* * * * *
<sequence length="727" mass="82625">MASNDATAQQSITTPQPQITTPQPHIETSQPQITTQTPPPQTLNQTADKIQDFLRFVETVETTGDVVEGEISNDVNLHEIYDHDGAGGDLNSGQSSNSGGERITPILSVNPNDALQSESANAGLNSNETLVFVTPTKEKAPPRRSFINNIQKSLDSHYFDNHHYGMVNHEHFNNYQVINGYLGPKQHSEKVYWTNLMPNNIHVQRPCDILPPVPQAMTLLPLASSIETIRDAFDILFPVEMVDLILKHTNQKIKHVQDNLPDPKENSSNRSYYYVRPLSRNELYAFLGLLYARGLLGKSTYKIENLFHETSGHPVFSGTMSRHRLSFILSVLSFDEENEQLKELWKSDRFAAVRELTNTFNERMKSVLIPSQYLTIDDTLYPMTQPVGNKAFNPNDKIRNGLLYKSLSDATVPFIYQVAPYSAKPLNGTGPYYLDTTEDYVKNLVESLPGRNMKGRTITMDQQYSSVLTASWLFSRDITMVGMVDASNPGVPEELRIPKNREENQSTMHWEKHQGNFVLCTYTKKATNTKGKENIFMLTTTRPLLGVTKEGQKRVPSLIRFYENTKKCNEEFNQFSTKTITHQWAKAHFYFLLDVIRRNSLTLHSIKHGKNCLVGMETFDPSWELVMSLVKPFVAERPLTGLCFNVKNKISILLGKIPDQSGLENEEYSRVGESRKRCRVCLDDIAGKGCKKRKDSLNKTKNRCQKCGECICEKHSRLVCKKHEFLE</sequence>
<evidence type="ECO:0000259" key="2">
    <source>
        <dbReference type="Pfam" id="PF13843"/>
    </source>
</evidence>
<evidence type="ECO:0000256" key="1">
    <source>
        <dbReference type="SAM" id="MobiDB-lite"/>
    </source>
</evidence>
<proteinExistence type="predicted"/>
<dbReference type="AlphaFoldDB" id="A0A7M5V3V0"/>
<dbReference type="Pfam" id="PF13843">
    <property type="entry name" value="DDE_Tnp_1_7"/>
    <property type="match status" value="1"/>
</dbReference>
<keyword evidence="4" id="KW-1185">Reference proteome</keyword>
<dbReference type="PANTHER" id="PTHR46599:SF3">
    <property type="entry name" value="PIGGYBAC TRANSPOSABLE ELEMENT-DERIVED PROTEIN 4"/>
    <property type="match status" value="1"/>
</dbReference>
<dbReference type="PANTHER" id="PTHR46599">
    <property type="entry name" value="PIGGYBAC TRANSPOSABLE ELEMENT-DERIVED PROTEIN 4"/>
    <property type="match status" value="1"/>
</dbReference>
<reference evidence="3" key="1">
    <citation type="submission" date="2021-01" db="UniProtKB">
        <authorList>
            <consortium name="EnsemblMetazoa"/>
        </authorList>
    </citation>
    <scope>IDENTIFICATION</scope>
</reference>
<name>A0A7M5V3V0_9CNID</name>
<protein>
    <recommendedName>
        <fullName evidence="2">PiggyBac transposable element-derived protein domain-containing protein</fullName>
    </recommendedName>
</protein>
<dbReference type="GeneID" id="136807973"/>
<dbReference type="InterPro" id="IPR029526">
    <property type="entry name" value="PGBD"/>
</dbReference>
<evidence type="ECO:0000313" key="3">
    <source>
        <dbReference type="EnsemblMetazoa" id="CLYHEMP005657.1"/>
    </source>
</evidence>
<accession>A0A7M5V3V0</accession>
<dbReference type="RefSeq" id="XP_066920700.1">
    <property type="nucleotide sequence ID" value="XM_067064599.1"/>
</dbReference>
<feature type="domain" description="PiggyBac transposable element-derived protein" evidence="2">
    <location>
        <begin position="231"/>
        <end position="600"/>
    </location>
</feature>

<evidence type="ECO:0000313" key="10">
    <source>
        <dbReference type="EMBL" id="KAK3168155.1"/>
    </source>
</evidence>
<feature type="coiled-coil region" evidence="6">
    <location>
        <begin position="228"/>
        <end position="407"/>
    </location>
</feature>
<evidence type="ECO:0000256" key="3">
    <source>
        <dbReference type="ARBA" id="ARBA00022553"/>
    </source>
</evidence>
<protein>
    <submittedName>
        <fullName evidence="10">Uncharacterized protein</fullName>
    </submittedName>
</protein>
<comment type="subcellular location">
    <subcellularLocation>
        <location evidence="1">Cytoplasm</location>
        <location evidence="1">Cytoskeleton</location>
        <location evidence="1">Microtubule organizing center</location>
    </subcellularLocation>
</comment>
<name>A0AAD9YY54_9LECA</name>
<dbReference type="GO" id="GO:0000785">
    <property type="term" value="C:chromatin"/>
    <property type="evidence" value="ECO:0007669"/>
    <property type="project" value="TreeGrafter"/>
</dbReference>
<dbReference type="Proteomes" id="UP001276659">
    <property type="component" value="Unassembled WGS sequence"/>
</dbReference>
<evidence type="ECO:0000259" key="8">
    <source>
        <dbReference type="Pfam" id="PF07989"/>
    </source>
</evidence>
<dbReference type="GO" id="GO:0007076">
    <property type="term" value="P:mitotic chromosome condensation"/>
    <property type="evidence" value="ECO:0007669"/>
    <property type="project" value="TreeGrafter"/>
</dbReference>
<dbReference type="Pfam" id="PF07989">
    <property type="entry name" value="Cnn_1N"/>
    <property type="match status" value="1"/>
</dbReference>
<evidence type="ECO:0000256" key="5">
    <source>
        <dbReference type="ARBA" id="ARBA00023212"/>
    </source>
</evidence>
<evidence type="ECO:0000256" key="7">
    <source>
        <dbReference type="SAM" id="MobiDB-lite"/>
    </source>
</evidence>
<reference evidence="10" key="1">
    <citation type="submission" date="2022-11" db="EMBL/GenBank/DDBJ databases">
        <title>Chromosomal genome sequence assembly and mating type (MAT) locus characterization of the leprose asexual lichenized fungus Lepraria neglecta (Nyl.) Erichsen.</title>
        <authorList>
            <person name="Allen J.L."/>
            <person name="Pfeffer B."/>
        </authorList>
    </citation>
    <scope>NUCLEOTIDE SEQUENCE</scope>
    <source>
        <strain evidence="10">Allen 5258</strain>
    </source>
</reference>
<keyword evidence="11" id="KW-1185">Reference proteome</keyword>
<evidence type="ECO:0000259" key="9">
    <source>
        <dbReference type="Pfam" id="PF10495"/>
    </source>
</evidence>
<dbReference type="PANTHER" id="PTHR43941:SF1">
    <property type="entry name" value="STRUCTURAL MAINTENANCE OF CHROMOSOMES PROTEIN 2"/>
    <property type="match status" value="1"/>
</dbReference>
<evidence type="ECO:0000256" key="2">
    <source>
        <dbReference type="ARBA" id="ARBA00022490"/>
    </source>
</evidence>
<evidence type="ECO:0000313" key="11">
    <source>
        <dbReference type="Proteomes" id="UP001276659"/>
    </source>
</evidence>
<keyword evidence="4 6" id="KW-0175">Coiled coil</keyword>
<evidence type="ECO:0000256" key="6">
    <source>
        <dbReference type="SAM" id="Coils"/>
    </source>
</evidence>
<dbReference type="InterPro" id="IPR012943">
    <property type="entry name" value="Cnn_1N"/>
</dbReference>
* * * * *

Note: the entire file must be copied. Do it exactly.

<sequence length="727" mass="82625">MASNDATAQQSITTPQPQITTPQPHIETSQPQITTQTPPPQTLNQTADKIQDFLRFVETVETTGDVVEGEISNDVNLHEIYDHDGAGGDLNSGQSSNSGGERITPILSVNPNDALQSESANAGLNSNETLVFVTPTKEKAPPRRSFINNIQKSLDSHYFDNHHYGMVNHEHFNNYQVINGYLGPKQHSEKVYWTNLMPNNIHVQRPCDILPPVPQAMTLLPLASSIETIRDAFDILFPVEMVDLILKHTNQKIKHVQDNLPDPKENSSNRSYYYVRPLSRNELYAFLGLLYARGLLGKSTYKIENLFHETSGHPVFSGTMSRHRLSFILSVLSFDEENEQLKELWKSDRFAAVRELTNTFNERMKSVLIPSQYLTIDDTLYPMTQPVGNKAFNPNDKIRNGLLYKSLSDATVPFIYQVAPYSAKPLNGTGPYYLDTTEDYVKNLVESLPGRNMKGRTITMDQQYSSVLTASWLFSRDITMVGMVDASNPGVPEELRIPKNREENQSTMHWEKHQGNFVLCTYTKKATNTKGKENIFMLTTTRPLLGVTKEGQKRVPSLIRFYENTKKCNEEFNQFSTKTITHQWAKAHFYFLLDVIRRNSLTLHSIKHGKNCLVGMETFDPSWELVMSLVKPFVAERPLTGLCFNVKNKISILLGKIPDQSGLENEEYSRVGESRKRCRVCLDDIAGKGCKKRKDSLNKTKNRCQKCGECICEKHSRLVCKKHEFLE</sequence>
<evidence type="ECO:0000259" key="2">
    <source>
        <dbReference type="Pfam" id="PF13843"/>
    </source>
</evidence>
<evidence type="ECO:0000256" key="1">
    <source>
        <dbReference type="SAM" id="MobiDB-lite"/>
    </source>
</evidence>
<proteinExistence type="predicted"/>
<dbReference type="AlphaFoldDB" id="A0A7M5V3V0"/>
<dbReference type="Pfam" id="PF13843">
    <property type="entry name" value="DDE_Tnp_1_7"/>
    <property type="match status" value="1"/>
</dbReference>
<keyword evidence="4" id="KW-1185">Reference proteome</keyword>
<dbReference type="PANTHER" id="PTHR46599:SF3">
    <property type="entry name" value="PIGGYBAC TRANSPOSABLE ELEMENT-DERIVED PROTEIN 4"/>
    <property type="match status" value="1"/>
</dbReference>
<dbReference type="PANTHER" id="PTHR46599">
    <property type="entry name" value="PIGGYBAC TRANSPOSABLE ELEMENT-DERIVED PROTEIN 4"/>
    <property type="match status" value="1"/>
</dbReference>
<reference evidence="3" key="1">
    <citation type="submission" date="2021-01" db="UniProtKB">
        <authorList>
            <consortium name="EnsemblMetazoa"/>
        </authorList>
    </citation>
    <scope>IDENTIFICATION</scope>
</reference>
<name>A0A7M5V3V0_9CNID</name>
<protein>
    <recommendedName>
        <fullName evidence="2">PiggyBac transposable element-derived protein domain-containing protein</fullName>
    </recommendedName>
</protein>
<dbReference type="GeneID" id="136807973"/>
<dbReference type="InterPro" id="IPR029526">
    <property type="entry name" value="PGBD"/>
</dbReference>
<evidence type="ECO:0000313" key="3">
    <source>
        <dbReference type="EnsemblMetazoa" id="CLYHEMP005657.1"/>
    </source>
</evidence>
<accession>A0A7M5V3V0</accession>
<dbReference type="RefSeq" id="XP_066920700.1">
    <property type="nucleotide sequence ID" value="XM_067064599.1"/>
</dbReference>
<feature type="domain" description="PiggyBac transposable element-derived protein" evidence="2">
    <location>
        <begin position="231"/>
        <end position="600"/>
    </location>
</feature>

<evidence type="ECO:0000313" key="10">
    <source>
        <dbReference type="EMBL" id="KAK3168155.1"/>
    </source>
</evidence>
<feature type="coiled-coil region" evidence="6">
    <location>
        <begin position="228"/>
        <end position="407"/>
    </location>
</feature>
<evidence type="ECO:0000256" key="3">
    <source>
        <dbReference type="ARBA" id="ARBA00022553"/>
    </source>
</evidence>
<protein>
    <submittedName>
        <fullName evidence="10">Uncharacterized protein</fullName>
    </submittedName>
</protein>
<comment type="subcellular location">
    <subcellularLocation>
        <location evidence="1">Cytoplasm</location>
        <location evidence="1">Cytoskeleton</location>
        <location evidence="1">Microtubule organizing center</location>
    </subcellularLocation>
</comment>
<name>A0AAD9YY54_9LECA</name>
<dbReference type="GO" id="GO:0000785">
    <property type="term" value="C:chromatin"/>
    <property type="evidence" value="ECO:0007669"/>
    <property type="project" value="TreeGrafter"/>
</dbReference>
<dbReference type="Proteomes" id="UP001276659">
    <property type="component" value="Unassembled WGS sequence"/>
</dbReference>
<evidence type="ECO:0000259" key="8">
    <source>
        <dbReference type="Pfam" id="PF07989"/>
    </source>
</evidence>
<dbReference type="GO" id="GO:0007076">
    <property type="term" value="P:mitotic chromosome condensation"/>
    <property type="evidence" value="ECO:0007669"/>
    <property type="project" value="TreeGrafter"/>
</dbReference>
<dbReference type="Pfam" id="PF07989">
    <property type="entry name" value="Cnn_1N"/>
    <property type="match status" value="1"/>
</dbReference>
<evidence type="ECO:0000256" key="5">
    <source>
        <dbReference type="ARBA" id="ARBA00023212"/>
    </source>
</evidence>
<evidence type="ECO:0000256" key="7">
    <source>
        <dbReference type="SAM" id="MobiDB-lite"/>
    </source>
</evidence>
<reference evidence="10" key="1">
    <citation type="submission" date="2022-11" db="EMBL/GenBank/DDBJ databases">
        <title>Chromosomal genome sequence assembly and mating type (MAT) locus characterization of the leprose asexual lichenized fungus Lepraria neglecta (Nyl.) Erichsen.</title>
        <authorList>
            <person name="Allen J.L."/>
            <person name="Pfeffer B."/>
        </authorList>
    </citation>
    <scope>NUCLEOTIDE SEQUENCE</scope>
    <source>
        <strain evidence="10">Allen 5258</strain>
    </source>
</reference>
<keyword evidence="11" id="KW-1185">Reference proteome</keyword>
<evidence type="ECO:0000259" key="9">
    <source>
        <dbReference type="Pfam" id="PF10495"/>
    </source>
</evidence>
<dbReference type="PANTHER" id="PTHR43941:SF1">
    <property type="entry name" value="STRUCTURAL MAINTENANCE OF CHROMOSOMES PROTEIN 2"/>
    <property type="match status" value="1"/>
</dbReference>
<evidence type="ECO:0000256" key="2">
    <source>
        <dbReference type="ARBA" id="ARBA00022490"/>
    </source>
</evidence>
<evidence type="ECO:0000313" key="11">
    <source>
        <dbReference type="Proteomes" id="UP001276659"/>
    </source>
</evidence>
<keyword evidence="4 6" id="KW-0175">Coiled coil</keyword>
<evidence type="ECO:0000256" key="6">
    <source>
        <dbReference type="SAM" id="Coils"/>
    </source>
</evidence>
<dbReference type="InterPro" id="IPR012943">
    <property type="entry name" value="Cnn_1N"/>
</dbReference>